To read the full interview with Influencing, click here
Although we planned for a quiet launch to our consultancy, we’ve already been noticed in some influential corners…
Barely a week in and PR 4 THE PPL has received some media attention of the good kind.
We’ve even been dubbed as a kind of “Robin Hood” in the communications industry with our focus on low-cost, ethical solutions to people who may have never previously thought of professional PR services.
In the interview with journalist Briana Healey from Influencing, I explain some of my reasons for deciding to leave day-to-day journalism behind to try something new and unique:
“A realisation came to me six months ago that it was going to become increasingly difficult to continue a career as a journalist, even in the short term,” he said.
“As the population of working journalists shrink, so does the pressure increase on the remaining few to not rock the boat politically or to do too many investigations. With so few advertisers left, everyone is looking over their shoulder and most are highly stressed and it’s simply not a great place as an industry at the moment,” he added.
Ozturk said some publishers and owners of major media titles are doing their best to change journalism from a craft into something more akin to glorified marketing.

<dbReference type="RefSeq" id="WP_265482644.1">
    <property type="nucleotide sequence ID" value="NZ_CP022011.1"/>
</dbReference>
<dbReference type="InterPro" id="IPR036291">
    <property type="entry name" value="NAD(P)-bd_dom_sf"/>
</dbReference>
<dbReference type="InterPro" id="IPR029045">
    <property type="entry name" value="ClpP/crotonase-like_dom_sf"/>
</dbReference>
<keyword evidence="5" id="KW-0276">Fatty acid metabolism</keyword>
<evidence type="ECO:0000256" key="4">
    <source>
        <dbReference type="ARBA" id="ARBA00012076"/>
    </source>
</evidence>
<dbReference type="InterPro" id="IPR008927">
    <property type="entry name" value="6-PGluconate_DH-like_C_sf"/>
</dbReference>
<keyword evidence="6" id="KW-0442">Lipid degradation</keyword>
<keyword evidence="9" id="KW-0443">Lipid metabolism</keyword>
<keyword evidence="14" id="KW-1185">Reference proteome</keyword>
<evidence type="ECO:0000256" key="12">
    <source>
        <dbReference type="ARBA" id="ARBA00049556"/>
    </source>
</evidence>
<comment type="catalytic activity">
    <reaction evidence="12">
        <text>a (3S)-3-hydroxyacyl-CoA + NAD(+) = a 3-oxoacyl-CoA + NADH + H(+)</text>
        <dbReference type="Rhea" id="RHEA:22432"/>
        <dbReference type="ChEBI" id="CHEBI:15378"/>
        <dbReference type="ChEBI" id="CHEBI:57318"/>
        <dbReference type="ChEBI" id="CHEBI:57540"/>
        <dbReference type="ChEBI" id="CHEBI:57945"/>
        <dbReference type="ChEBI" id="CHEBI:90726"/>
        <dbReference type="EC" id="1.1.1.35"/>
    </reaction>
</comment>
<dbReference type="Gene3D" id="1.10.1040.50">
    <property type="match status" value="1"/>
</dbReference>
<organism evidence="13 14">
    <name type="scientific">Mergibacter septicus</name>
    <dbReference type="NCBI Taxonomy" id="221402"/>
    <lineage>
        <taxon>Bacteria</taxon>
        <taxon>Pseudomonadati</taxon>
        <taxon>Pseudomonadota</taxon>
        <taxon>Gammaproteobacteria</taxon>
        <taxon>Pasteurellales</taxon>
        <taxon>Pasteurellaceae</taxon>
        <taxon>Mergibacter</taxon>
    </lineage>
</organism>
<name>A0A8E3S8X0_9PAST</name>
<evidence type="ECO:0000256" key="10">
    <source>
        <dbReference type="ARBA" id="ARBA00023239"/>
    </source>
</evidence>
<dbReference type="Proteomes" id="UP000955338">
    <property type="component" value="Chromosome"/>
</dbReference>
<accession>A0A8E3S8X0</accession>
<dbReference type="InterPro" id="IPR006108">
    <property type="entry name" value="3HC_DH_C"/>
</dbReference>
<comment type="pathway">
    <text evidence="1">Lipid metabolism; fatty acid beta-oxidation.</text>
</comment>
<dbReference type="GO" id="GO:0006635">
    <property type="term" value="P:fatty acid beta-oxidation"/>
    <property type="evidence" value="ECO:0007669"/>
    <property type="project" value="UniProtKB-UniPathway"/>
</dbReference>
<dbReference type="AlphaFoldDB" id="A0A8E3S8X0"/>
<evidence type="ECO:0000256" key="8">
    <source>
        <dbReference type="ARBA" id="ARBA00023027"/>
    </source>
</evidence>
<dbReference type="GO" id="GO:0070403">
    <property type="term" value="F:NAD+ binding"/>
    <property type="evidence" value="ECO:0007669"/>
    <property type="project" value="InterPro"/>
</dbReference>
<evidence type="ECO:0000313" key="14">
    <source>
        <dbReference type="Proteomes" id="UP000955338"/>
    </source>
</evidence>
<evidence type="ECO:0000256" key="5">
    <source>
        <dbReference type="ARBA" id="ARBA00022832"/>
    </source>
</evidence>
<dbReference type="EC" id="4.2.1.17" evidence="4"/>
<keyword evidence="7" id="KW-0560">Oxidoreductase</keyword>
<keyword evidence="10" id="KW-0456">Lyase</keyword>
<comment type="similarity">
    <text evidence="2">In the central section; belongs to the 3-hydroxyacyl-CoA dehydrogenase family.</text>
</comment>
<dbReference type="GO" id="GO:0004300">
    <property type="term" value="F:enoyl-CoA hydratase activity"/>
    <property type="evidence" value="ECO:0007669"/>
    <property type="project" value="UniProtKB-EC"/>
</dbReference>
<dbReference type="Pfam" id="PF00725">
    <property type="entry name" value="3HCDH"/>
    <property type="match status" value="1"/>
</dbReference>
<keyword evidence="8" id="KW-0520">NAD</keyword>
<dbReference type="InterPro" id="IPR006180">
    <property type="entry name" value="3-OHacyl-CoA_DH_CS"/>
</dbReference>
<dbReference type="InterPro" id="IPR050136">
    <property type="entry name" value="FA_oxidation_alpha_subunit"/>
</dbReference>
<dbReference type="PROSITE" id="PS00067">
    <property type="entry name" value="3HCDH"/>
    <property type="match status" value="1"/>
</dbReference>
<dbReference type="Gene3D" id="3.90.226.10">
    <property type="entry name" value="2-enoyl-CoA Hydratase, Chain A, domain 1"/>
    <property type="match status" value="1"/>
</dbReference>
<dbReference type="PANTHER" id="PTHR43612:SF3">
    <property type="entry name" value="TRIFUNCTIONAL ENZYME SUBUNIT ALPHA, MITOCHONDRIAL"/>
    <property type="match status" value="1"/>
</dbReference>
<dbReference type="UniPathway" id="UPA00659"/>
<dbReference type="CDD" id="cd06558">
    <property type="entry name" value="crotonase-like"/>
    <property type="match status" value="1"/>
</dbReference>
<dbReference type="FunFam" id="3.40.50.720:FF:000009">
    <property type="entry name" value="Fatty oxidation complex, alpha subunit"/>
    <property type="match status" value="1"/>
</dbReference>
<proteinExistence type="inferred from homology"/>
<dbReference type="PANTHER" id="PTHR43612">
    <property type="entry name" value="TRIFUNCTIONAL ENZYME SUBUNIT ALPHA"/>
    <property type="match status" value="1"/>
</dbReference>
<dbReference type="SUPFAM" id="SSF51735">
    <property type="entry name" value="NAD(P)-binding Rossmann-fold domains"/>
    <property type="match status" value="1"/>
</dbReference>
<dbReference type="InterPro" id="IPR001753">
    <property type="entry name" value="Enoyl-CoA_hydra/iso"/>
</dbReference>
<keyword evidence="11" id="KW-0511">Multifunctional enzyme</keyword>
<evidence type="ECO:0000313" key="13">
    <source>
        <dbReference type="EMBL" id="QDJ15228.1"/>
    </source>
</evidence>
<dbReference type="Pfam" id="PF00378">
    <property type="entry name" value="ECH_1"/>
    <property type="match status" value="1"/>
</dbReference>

“Journalists don’t have the resources as they are not being provided with them. It’s also for that reason a lot of good journalistic work is being produced by freelancers these days but ironically those freelancers almost always never earn a fair rate,” he said.
“And with less journalists being employed by major media companies, those same companies will now be relying on freelance labour and more and more, also ‘help’ from PR outfits. I really feel that with digital technological capabilities expanding and literacy rates rising that in the near future everyone will essentially be a journalist. My newly formed consultancy is the first step in the direction of what is coming.”
Do you agree? Is journalism transforming from an investigative craft to something closer to glorified marketing?
Will journalists increasingly be replaced by normal people as media bosses look to cut costs?
What do you think the effects on the media industry will be? What other jobs should journalists be looking for, or like us, should they be making their own?
We would be keen to hear your thoughts.